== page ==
LAN Hosted Annual Summit. The Health Care Payment Learning and Action Network (LAN) released the results from its 2019 Advanced Payment Model (APM) Measurement Effort, which looks at national progress in APM adoption, and announced new goals for payment reform. The new goals focus on accelerating the transition to what the LAN is referring to as shared accountability APMs, including shared risk, bundled payments and population-based payments. The announcement included a goal of moving 100 percent of Medicare and Medicare Advantage payments to shared accountability by 2025. The Trump Administration and the Obama Administration before it have prioritized the transition to value-based payment. Under President Obama, the LAN set a goal of tying 30 percent of Medicare fee-for-service payments to quality or value through APMs by 2016 and 50 percent by 2018. The LAN reported, however, that only 35.8 percent had been achieved across all health care payments. To learn more about the value-based care movement, please be sure to read our Special Report: Checking up on the Value Movement.
CMS Posted New Payment Model Applications. At the LAN summit, Department of Health and Human Services Secretary Alex Azar announced that CMS posted requests for applications (RFAs) for two previously announced payment models: Primary Care First (PCF) and Kidney Care Choices (KCC). PCF aims to improve quality and reduce costs by incentivizing providers to deliver patient-centered primary care that reduces acute hospital utilization. The PCF model will begin in January 2021. The KCC model aims to improve the cost and quality of kidney care by incentivizing providers to manage the care for Medicare beneficiaries with chronic kidney disease stages 4 and 5 and end stage renal disease in order to delay the onset of dialysis and to increase kidney transplantation. The KCC model is expected to run from January 1, 2020, through December 31, 2023, with the option for one or two additional performance years at CMS’s discretion. Applications are due by January 22, 2020. Notably, CMS did not post the RFA for the Direct Contracting model, but indicated it would be coming in the near future.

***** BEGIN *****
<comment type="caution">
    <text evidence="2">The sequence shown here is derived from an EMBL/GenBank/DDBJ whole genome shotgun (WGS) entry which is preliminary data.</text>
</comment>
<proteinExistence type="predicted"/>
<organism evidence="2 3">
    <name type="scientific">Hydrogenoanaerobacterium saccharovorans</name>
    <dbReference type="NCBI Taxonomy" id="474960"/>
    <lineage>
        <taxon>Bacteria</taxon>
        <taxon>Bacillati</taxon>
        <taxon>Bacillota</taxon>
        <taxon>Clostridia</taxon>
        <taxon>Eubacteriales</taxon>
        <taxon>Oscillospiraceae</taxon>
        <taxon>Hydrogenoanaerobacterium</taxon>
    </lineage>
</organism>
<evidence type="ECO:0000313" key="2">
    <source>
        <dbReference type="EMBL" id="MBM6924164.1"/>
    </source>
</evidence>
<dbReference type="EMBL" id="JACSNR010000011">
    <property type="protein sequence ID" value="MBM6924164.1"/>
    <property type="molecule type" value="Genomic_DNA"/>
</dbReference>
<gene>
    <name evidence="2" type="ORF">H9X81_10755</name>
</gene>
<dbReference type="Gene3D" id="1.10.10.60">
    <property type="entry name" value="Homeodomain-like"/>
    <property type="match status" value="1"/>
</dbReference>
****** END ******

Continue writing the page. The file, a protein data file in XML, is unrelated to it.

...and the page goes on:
CMS Solicited Comments on the Future of Medicare Program Integrity. As a follow-up to the recently released Presidential Executive Order on Medicare, CMS released two requests for information (RFIs) on the future of Medicare program integrity. Through these RFIs, CMS is seeking input on improving the processes currently in place to protect the integrity of the Medicare program. The Using Advanced Technology in Program Integrity RFI is intended to obtain input on how the agency can better use emerging technologies such as artificial intelligence to ensure proper claims payment, reduce provider burden and conduct program integrity activities more efficiently. The Future of Program Integrity RFI seeks information about program integrity in value-based payment arrangements, prior authorization and provider education. Comments for both RFIs are due on November 20, 2019.
Judge Blocked Site-Neutral Payments. A federal judge again ruled to block CMS’ attempt to impose payment cuts for clinic visits at certain non-hospital facilities (so-called “site-neutral payments”), denying the agency’s request for a stay. The judge ruled in September that CMS lacked the authority to make the cuts and vacated that provision of the 2019 Hospital Outpatient Prospective Payment System rule, which took effect January 1, 2019. CMS requested a 60-day stay to give the agency time to consider an appeal, which the judge refused this week. In the wake of the ruling, hospital groups have called on CMS to repay hospitals already impacted by the cuts (which are phased in over two years beginning in 2019), though the judge did not officially order a remedy. Administrator Verma has been a vocal proponent of site-neutral payments, which she says are a way to reduce hospital consolidation and lower health care costs.
Arizona Suspended Work Requirement Proposal. The state has indefinitely postponed implementation of its Medicaid work requirement proposal, originally set to take effect next year, citing legal challenges. Arizona is one of nine states that have received approval from CMS to establish work requirements, though the policies have faced significant opposition. Similar programs in Arkansas, Kentucky and New Hampshire have already been overturned in court. The Arkansas and Kentucky cases are currently on appeal, and a ruling is expected in the next few months, though the panel of judges expressed doubts about CMS’ authority to approve work requirements during oral arguments on October 11. CMS has reiterated its support of work requirements, which it says provide states flexibility in implementing their Medicaid programs.
Next Week’s Diagnosis: One week to go before the House adjourns for a one-week recess. Look out for hints of a CBO score for H.R. 3.